Ask a Wino – Wine Sniffing


C4 Deli Resident Bartender, Wine Purchaser and Texas native James Wall is the person you want on your best buddy list. Look out for his ‘red and white’ insight every Wednesday on ourWino Wednesday: Ask A Wino Q&A.

Q:What’s with all the wine sniffing? Can you actually identify aromas like toast and cherries?

A: I was never one to pay much attention in science class, however this fact has to do with wine, so of course I have it memorized. Science has proven that smell and taste have been significantly linked in the brain. With the loss of smell, comes a significant decrease in the amount of taste able to be experienced in both wine and food. Recall the last time you had a bad cold; chances are your meals were not nearly as enjoyable as usual, that is because your sense of smell was most likely off.james hall 2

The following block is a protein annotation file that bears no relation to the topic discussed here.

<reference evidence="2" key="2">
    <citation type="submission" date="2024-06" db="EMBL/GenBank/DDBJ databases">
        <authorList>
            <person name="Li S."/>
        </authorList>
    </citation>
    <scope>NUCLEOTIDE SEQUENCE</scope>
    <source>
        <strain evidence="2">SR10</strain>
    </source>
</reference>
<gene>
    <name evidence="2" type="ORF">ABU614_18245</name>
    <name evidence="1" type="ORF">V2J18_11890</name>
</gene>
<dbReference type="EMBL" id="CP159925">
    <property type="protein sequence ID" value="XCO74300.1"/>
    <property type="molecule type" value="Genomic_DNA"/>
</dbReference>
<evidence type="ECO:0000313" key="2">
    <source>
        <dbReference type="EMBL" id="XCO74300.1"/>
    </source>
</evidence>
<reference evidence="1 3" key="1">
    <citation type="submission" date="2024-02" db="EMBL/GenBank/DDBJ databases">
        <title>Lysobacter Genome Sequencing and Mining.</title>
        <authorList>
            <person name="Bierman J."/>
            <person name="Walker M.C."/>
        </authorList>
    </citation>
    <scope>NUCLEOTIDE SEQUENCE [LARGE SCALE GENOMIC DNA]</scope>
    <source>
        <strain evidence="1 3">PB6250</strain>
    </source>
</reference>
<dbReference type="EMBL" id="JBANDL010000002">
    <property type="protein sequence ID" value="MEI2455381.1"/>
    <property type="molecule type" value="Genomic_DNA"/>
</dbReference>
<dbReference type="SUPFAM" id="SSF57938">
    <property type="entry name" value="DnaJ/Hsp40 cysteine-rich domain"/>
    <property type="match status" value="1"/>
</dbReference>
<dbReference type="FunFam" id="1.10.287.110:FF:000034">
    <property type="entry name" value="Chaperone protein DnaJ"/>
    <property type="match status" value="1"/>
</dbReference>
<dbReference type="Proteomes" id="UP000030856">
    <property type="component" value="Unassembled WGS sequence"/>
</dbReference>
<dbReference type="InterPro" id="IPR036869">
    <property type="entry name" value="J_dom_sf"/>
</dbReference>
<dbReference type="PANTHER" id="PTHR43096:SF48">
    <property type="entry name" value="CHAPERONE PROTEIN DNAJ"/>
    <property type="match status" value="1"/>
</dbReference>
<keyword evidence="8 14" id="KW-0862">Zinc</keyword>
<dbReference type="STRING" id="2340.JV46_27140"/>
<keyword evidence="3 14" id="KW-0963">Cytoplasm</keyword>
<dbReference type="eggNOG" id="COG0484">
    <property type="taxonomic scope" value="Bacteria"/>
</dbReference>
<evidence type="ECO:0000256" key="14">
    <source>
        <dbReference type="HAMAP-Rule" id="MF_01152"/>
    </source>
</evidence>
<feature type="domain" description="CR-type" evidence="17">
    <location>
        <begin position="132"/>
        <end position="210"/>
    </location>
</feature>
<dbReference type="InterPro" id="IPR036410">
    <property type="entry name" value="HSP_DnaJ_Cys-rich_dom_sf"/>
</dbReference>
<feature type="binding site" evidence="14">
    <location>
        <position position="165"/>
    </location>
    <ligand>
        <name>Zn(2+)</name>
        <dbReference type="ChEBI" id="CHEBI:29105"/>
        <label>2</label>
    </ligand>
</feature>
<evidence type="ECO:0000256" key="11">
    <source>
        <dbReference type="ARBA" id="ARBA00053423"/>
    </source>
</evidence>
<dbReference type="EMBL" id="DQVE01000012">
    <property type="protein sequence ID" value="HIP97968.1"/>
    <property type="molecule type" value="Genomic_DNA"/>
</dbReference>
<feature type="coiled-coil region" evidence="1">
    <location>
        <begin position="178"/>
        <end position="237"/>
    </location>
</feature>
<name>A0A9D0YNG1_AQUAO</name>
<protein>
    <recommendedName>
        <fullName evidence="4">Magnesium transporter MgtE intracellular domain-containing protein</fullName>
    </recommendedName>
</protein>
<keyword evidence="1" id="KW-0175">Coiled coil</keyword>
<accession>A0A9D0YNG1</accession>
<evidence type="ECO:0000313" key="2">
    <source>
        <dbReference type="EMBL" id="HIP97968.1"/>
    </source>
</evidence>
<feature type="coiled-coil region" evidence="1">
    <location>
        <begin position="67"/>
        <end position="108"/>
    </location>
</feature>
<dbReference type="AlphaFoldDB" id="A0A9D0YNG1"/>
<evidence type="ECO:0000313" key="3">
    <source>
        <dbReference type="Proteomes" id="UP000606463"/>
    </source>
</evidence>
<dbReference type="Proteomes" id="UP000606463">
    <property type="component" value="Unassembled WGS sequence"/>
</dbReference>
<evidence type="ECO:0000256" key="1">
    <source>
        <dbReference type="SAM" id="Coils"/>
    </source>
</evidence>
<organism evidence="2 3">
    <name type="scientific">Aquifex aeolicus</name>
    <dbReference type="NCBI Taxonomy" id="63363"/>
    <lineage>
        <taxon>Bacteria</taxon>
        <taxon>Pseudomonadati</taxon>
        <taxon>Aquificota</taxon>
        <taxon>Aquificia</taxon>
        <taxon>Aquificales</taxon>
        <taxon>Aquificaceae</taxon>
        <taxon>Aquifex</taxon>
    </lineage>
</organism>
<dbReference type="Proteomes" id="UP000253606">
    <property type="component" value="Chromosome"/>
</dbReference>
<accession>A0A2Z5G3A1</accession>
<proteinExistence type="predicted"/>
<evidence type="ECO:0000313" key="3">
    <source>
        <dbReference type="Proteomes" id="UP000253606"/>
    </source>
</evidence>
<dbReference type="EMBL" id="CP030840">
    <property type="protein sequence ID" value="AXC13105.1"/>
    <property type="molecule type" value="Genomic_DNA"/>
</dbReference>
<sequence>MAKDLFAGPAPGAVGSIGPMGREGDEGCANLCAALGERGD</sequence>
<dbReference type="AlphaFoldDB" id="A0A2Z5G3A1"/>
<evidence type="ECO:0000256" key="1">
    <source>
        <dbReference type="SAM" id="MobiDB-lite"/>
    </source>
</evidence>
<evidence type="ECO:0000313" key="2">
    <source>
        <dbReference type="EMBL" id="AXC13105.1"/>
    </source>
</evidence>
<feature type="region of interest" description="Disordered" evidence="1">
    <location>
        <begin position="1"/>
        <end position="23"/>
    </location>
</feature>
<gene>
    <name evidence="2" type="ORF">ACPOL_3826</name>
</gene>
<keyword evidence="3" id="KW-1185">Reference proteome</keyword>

Sniffing wine is an important part of the overall process of enjoying wine and discovering which types suit your personal palette the best. Through the process, you may be able to judge whether or not you will love or hate a particular glass of wine, without having to take one single sip.

First off, it is important to gently swirl your wine in the glass prior to sniffing it, this allows for the aromatic compounds found within the wine to vaporize, making it easier to detect smells. Next, it may help to keep your mouth open slightly while you inhale. Some people also find it helpful to keep one nostril closed while sniffing. Whichever route you may choose allow yourself to fully engage in what the aroma brings to mind. It is possible to train your nose to become a better “smeller”. Do this through taking the time to smell ever ingredient you use to cook with, along with different elements surrounding your environment. You should also be careful not to confuse the smells around you as the aroma coming from your wine glass- if you smell marinara chances are it is coming from your food not your wine. Overall make sure to have an enjoyable experience and don’t overthink too much.